Date of publication: 2017-08-21 22:26
5) You don't need more than 8 or 9 carefully chosen eyepieces in your collection at first. The minimum quality you should consider are Kellners (and their offshoots). A barlow is useful tool for doubling your collection at minimal cost.
Deliberations are expected to resume Friday morning. If Campbell is convicted of first-degree murder, he could face the death penalty. Superior Court Judge Henry Hight told jurors they also could consider a lesser charge of second-degree murder.
Orthoscopic eyepieces were once considered the best for general use, but have lost some of their luster compared with newer Plossl designs. Using 9 elements, they are still popular for planetary work. They are well corrected throughout their 95 degree FOV. About $95-655.
Are you looking for your next position? We have global connections with outstanding employers in the industry and we look forward to helping you on to an exciting and rewarding career.
Supporting the Begin Resources board, Eddy brings Project Delivery expertise and Key Account Management for Group clients including Chevron, BP, Marathon Oil and Apache Corporation.
7) The Newtonian Reflector , invented by Sir Isaac Newton, uses a parabolic mirror at the end of a tube and focuses the light back at the front of the tube, where the eyepiece sits, after being deflected by a smaller secondary mirror in the light path.
Little scopes get used more often, and thus show you more. Your Luggability Tolerance may be different from mine, however, and that's where visiting public star parties becomes an invaluable experience.
Tatting is an old thread weaving technique that you can use to create lace. If you have never tatted before, then getting started can seem intimidating. However, there are a few simple techniques that will help you to get started with confidence. You will need to have the right materials, wind your shuttle, learn how to hold the shuttle and thread, and practice making double stitches.
That said, your ideal first telescope may not be a telescope at all, but a pair of binoculars. Perhaps you have a pair lying around the house already. Most experienced astronomers keep a pair of binoculars close by, for quick peeks or for scanning the field of view before using their telescopes. The common recommendation is to get a pair of 7X55's, or at least, 7X85's. The first number "7" is the magnification, the second "55" is the aperture of each objective lens, in mm. You want the largest lenses you can comfortably hold.
Sparked by the success of the TeleVue eyepieces, the Japanese have gotten into the act. The Meade Super Wides ($695-$855) and Ultra Wides ($675-$855) are virtual clones of the TeleVues. And Pentax's 6-7 element SMC-XL (about $755 each) are thought by some to exceed the performance of the TeleVues, especially at the lower focal lengths. Vixen's Lanthanums ($655-$755) and TeleVue's Radians ($755) throw out a generous 75 mm of eye relief regardless of focal length, and are a godsend to those who must wear glasses while observing. In recent years, the Chinese have gotten into the game. Eyepieces from Astro-Tech , Explore Scientific , and others are offering excellent value for the money, while getting better with each revision.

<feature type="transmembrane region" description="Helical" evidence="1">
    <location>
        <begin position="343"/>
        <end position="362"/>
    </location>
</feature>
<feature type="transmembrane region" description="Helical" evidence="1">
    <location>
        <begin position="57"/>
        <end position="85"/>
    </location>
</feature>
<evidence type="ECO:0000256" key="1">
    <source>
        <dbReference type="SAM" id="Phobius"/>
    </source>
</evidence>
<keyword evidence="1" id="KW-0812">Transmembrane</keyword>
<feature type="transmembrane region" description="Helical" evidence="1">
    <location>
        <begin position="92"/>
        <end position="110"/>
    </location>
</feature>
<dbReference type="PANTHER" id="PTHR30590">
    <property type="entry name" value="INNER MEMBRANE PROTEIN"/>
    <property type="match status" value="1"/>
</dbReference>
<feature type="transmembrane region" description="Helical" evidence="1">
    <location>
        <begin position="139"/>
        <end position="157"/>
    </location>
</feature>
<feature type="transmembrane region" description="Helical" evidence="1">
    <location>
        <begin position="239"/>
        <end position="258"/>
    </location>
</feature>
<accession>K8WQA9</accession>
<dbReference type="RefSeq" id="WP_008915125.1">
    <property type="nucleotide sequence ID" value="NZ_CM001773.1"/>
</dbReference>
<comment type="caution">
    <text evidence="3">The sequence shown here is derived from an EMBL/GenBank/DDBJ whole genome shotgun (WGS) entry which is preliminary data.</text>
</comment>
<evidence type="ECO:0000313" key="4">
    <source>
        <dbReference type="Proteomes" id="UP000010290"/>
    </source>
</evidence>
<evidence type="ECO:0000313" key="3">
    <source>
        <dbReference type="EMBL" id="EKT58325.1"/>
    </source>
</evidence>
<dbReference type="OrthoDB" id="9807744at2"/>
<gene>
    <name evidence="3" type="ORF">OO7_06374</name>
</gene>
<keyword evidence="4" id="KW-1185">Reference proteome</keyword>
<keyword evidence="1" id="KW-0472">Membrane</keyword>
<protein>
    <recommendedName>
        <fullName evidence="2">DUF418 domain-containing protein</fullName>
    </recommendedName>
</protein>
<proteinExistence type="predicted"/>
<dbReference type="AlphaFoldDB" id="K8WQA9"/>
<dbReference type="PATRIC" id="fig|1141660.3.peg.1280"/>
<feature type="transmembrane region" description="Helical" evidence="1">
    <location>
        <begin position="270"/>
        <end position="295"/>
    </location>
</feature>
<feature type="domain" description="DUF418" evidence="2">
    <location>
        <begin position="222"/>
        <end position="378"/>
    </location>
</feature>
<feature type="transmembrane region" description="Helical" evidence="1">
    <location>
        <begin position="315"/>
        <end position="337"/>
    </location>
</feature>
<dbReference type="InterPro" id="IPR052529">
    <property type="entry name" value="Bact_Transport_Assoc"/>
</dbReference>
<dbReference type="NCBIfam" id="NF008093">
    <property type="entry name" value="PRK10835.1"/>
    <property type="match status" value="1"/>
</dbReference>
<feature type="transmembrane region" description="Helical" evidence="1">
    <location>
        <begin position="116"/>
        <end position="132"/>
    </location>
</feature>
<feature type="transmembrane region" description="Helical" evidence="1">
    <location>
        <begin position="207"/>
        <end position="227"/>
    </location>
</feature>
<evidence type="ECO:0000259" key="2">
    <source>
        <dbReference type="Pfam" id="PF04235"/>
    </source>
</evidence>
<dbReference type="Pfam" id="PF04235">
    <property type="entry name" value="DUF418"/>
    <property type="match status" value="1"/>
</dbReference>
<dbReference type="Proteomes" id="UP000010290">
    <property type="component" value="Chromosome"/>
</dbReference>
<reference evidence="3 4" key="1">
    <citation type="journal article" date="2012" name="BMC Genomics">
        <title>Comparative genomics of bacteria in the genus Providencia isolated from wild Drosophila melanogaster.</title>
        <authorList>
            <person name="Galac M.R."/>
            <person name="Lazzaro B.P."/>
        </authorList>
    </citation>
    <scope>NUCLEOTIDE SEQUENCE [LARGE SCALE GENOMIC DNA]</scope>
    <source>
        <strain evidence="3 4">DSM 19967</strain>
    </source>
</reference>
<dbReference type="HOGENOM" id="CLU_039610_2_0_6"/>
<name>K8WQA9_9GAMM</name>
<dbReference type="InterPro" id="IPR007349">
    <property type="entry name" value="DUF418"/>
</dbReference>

My, how things have changed. Throughout the 6965 and 6975's, the Newtonian reflector ruled the amateur roost. From about the 6985's onward, astronomers flocked to the portability of Schmidt-Cassegrains as both Meade and Celestron duked it out to try and out-do one another on features. Then, the refractor, long given up for dead, came roaring back with the advent of ED and fluorite glass. Now, you see all three designs in use regularly. The advantages/disadvantages of each design are well-documented elsewhere, so I'll attempt to give you some "other" information which may be useful to you.
The star parties also come in handy when I DO want to look through a big scope. I just look through someone else's. This way, I get my share of "big gun" observing time and I don't have to deal with the hassle of set up and break down.
Here's one area where beginners tend to go overboard. You don't really NEED more than 8 or 9 carefully chosen eyepieces, a barlow, and perhaps a filter or two, but most of us eventually wind up with collections, some of them needlessly impressive. Still, the first accessory a newcomer buys is usually a new eyepiece. Below is a guide to various designs.
Refractor disadvantages: Some secondary color ("chromatic aberration") still visible in all but the best units, large aperture instruments can be massive, most expensive of the three designs (often by a large margin), "Guilt By Association" with horrible department store refractors.